As discussed previously, this is my weekly Twitter roundup. Note that tweets of articles generally include header images from the articles, which are not included here unless they happen to be available under a free license. Most are not. But I now add most of my commentary here, where I’m not restricted by the message length.
I also don’t generally attach pictures to posts with quotations.
9:02 – Mon 13 September 2021
Americans Are Sleepwalking Into Completion of Trump’s Unfinished Coup from Common Dreams
Cawthorn also advised the crowd to begin stockpiling ammunition for what he said is likely to be American-versus-American “bloodshed” over unfavorable election results.
Unfortunately, he doesn’t make the point of the pressure that more than a hundred million American adults can bring to bear—but inexplicably aren’t doing so—on the people he believes are sleeping. The point stands, though.
12:05 – Mon 13 September 2021
The shadows of the mind are like those of the body. In the morning of life they all lie behind us, at noon we trample them under foot, and in the evening they stretch long, broad, and deepening before us.
9:04 – Tue 14 September 2021
What young kids say worked — and didn’t work — for them during virtual learning from The Conversation
Like other students, Suriyah, a first grader, desired physical freedom.
It’s obviously more difficult to get an educational analysis from younger children, since they don’t have the context to care about educational outcomes. However, leaving them out of the discussion this long has been pretty silly.
12:01 – Tue 14 September 2021
The interval is immense between corporeal qualifications and sciences: the body in a moment is extinct, but knowledge endureth to the end of time.
9:03 – Wed 15 September 2021
Protect Workers from This Heat from OtherWords
They lobby against rules requiring ample water at work sites, ensuring paid rest breaks in cool spaces, training on-site managers and employees to detect and react to signs of heat stress, requiring good ventilation and proper clothing, establishing emergency response procedures, fostering a safety-first culture, and imposing serious punishments for violators.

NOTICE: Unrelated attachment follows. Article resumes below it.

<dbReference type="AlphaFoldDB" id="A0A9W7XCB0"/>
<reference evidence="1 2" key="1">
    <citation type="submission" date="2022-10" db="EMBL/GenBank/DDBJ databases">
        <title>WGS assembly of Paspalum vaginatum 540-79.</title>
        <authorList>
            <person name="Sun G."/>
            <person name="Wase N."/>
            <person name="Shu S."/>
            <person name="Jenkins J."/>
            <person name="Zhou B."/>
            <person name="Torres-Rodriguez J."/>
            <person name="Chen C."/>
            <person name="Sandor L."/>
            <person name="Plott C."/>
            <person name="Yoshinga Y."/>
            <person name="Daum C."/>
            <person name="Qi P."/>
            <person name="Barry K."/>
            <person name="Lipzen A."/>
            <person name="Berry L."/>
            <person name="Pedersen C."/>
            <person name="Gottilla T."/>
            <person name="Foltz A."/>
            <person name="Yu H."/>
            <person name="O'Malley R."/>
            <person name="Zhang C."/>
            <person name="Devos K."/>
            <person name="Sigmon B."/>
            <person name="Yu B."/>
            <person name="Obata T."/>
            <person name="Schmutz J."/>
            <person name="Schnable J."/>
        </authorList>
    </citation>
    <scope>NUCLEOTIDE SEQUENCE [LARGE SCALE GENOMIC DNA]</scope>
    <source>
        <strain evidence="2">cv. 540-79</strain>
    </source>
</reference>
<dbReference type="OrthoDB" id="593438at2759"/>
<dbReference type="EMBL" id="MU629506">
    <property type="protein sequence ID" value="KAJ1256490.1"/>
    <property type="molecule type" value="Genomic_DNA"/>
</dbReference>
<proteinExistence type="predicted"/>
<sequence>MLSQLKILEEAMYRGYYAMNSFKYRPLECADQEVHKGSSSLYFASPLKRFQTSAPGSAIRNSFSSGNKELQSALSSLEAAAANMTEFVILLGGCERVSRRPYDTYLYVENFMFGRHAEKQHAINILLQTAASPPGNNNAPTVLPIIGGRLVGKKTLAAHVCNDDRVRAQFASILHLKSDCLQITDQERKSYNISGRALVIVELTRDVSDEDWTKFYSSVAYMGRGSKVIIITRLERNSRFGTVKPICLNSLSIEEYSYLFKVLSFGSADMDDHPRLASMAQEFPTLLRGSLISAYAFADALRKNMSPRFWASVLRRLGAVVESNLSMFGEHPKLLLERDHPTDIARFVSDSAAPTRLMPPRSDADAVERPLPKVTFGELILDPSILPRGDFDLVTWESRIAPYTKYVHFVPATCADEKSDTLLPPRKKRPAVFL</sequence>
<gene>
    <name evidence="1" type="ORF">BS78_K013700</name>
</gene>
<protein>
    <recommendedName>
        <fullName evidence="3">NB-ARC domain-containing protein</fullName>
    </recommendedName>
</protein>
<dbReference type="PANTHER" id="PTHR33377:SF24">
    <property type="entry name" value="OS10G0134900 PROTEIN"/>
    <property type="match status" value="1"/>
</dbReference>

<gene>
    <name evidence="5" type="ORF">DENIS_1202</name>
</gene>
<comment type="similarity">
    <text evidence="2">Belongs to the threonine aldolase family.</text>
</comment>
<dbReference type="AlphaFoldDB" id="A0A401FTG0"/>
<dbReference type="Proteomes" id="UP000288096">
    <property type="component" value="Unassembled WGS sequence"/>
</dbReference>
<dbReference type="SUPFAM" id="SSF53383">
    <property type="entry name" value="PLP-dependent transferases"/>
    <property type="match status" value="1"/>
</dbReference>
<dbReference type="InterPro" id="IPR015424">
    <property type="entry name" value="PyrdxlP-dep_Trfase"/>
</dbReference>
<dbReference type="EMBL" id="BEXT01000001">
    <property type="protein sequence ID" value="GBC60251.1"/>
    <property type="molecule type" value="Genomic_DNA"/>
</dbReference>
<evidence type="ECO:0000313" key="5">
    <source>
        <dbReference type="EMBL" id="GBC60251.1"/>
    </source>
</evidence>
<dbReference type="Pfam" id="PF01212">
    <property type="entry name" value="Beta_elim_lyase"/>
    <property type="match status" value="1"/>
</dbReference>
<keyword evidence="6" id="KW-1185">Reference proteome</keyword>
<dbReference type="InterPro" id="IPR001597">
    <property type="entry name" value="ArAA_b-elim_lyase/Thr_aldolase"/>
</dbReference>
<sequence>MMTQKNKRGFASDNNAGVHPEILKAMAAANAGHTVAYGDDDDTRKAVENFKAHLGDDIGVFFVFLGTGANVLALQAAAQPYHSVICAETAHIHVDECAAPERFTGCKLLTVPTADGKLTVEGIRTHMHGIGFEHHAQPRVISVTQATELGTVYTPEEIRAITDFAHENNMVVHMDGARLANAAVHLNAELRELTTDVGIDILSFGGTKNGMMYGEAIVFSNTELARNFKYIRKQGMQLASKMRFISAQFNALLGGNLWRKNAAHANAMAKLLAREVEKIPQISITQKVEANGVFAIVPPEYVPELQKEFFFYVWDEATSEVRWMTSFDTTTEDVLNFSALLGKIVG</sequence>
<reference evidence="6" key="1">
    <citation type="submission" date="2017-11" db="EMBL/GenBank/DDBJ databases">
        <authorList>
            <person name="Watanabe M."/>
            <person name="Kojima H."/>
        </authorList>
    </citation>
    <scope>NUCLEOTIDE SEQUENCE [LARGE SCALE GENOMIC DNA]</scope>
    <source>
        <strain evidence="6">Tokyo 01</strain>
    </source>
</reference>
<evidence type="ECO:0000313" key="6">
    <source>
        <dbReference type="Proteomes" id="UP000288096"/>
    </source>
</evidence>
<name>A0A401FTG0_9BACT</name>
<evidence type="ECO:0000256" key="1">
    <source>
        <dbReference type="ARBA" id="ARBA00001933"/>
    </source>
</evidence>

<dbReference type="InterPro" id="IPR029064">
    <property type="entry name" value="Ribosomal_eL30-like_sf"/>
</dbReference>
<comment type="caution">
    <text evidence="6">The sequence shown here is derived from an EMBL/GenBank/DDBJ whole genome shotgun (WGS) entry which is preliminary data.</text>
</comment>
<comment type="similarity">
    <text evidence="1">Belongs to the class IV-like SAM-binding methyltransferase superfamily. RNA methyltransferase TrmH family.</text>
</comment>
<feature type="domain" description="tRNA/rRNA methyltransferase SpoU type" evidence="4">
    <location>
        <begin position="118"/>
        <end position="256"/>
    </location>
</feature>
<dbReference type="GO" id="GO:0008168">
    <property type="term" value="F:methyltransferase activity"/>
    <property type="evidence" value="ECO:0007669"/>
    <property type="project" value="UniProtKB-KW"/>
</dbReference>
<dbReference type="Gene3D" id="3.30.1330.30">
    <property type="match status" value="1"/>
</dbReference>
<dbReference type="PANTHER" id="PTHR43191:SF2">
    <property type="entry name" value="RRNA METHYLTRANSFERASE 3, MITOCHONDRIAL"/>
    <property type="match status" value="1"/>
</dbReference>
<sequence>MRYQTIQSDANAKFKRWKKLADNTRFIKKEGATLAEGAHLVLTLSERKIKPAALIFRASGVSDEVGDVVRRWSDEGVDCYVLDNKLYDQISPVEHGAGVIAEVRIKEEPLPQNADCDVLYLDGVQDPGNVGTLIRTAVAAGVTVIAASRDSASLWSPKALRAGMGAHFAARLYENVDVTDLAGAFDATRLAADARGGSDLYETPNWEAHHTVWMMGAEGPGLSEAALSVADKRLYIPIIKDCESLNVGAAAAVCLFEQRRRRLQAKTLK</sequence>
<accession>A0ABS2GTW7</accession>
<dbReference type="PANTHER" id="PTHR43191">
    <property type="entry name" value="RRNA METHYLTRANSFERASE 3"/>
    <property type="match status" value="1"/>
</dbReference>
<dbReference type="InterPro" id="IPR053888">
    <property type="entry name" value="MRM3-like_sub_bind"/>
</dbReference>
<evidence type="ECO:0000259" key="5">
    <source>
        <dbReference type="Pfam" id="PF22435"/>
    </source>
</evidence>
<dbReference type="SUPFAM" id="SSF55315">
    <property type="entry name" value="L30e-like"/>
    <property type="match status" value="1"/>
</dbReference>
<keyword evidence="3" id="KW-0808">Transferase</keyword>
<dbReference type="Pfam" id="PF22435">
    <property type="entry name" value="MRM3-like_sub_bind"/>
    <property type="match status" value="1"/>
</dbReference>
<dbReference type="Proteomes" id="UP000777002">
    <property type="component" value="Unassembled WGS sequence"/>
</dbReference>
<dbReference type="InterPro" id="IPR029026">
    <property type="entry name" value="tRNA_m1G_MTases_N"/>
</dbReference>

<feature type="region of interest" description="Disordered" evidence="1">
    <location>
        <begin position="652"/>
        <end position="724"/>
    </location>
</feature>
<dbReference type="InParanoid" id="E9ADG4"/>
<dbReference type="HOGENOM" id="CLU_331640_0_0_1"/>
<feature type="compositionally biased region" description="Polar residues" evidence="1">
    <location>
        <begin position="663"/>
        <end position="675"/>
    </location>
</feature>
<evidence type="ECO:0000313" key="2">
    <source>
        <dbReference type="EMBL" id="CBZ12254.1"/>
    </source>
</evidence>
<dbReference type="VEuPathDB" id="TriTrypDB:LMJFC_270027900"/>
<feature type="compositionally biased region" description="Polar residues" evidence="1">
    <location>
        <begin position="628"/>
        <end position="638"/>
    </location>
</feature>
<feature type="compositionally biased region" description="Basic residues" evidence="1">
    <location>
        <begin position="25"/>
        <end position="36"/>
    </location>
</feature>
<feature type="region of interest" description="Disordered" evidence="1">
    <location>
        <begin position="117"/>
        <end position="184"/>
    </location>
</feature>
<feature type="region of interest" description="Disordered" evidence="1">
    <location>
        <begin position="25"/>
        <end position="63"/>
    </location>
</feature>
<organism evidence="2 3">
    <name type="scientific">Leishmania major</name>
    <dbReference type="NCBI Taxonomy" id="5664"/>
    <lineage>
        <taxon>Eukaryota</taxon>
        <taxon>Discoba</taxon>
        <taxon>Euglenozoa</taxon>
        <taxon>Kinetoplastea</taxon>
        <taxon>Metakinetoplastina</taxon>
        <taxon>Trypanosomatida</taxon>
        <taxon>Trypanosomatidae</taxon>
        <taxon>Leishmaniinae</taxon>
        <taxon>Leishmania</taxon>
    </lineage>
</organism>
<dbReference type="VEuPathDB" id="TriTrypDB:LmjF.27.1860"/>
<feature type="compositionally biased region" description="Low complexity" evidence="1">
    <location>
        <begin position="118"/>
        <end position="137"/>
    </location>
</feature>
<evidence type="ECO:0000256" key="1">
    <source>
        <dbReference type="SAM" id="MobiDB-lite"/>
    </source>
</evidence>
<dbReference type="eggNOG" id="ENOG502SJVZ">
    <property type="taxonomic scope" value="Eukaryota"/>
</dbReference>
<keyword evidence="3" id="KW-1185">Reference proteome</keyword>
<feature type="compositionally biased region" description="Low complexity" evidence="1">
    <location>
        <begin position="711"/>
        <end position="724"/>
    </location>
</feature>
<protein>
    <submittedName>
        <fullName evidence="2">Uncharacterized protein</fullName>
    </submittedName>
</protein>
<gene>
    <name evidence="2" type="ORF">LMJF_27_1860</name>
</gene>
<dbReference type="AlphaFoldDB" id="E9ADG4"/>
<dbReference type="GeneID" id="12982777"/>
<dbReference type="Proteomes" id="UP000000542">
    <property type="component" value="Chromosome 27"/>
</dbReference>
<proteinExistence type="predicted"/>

I think that I’ve mentioned before that it’s increasingly obvious that there’s a breed of company that cares less about saving money than it does about causing destruction. Sick and dying workers doesn’t save a dime.
12:04 – Wed 15 September 2021
He who formerly was reckless and afterwards became sober brightens up this world like the moon when freed from clouds.
9:05 – Thu 16 September 2021
Well-behaved women rarely make history from SciDev
Women are half of the population, if we leave them behind we are leaving out half of our workforce, half of the ability that we have.
I don’t agree with everything said in the interview—there’s a lot of talk about how women “differ” from men, which has been disproven repeatedly—but the premise that we constantly risk leaving talent and subcultures out of the discussion is partly why we still have so many massive problems in the world.
12:02 – Thu 16 September 2021
Who, pray, are benefiting by all this waste and confusion? The dew, a mere small percentage of the population of the world.
9:01 – Fri 17 September 2021
…the company dragged its feet for more than two years, the documents show, citing concern about the increased cost…
To me, the key issue is that they documented their plan to save less than a rounding error on their balance sheets. So, whenever we hear someone say that (to pick a common example) “lawyers shouldn’t get involved, and we should just ask politely” for accessibility, equal treatment, or other legal compliance…no. No, we shouldn’t, because that signals that it’s acceptable to ignore people until after it becomes publicly known that they were hurt.
You’ll also notice that we only see this “let people figure out how to do the right thing on their own” attitude for white-collar crime. If one of those underpaid Google contractors had mugged someone, they’d be in jail, not asked to pay the money back when they can.
12:03 – Fri 17 September 2021
Evil communication corrupts good manners. I hope to live to hear that good communication corrects bad manners.
Because it accidentally became a tradition early on in the life of the blog, here are any additional articles that didn’t fit into the week, but too weird or important to not mention.
Democracy is Dying. Unions Can Help Save It. from Common Dreams
Unions, the late sociologist Erik Olin Wright argued, play a particularly important role in democratic societies by providing a site for the creation of “organic solidarities” that are embedded in one vitally important sphere of most people’s lives—the workplace.
I’m not quite sure that I believe the entire narrative, here, but it would explain why Republicans are so violently opposed to unionization, just beyond their hatred of the working class.
Harris, an ardent Trump supporter who was among those who helped get the audit approved by the Arizona Senate, appeared on Steve Bannon’s podcast.
It’s worth pointing out that this isn’t—as many people report—incompetence. The mess is the goal of these audits, to disrupt documentation so much, that nobody can decisively prove what really happened. And I’m sure that was the purpose the entire time.
Credits: Header image is Circular diagrams showing the division of the day and of the week from a manuscript drafted during the Carolingian Dynasty.
Tags: twitter week socialmedia linkdump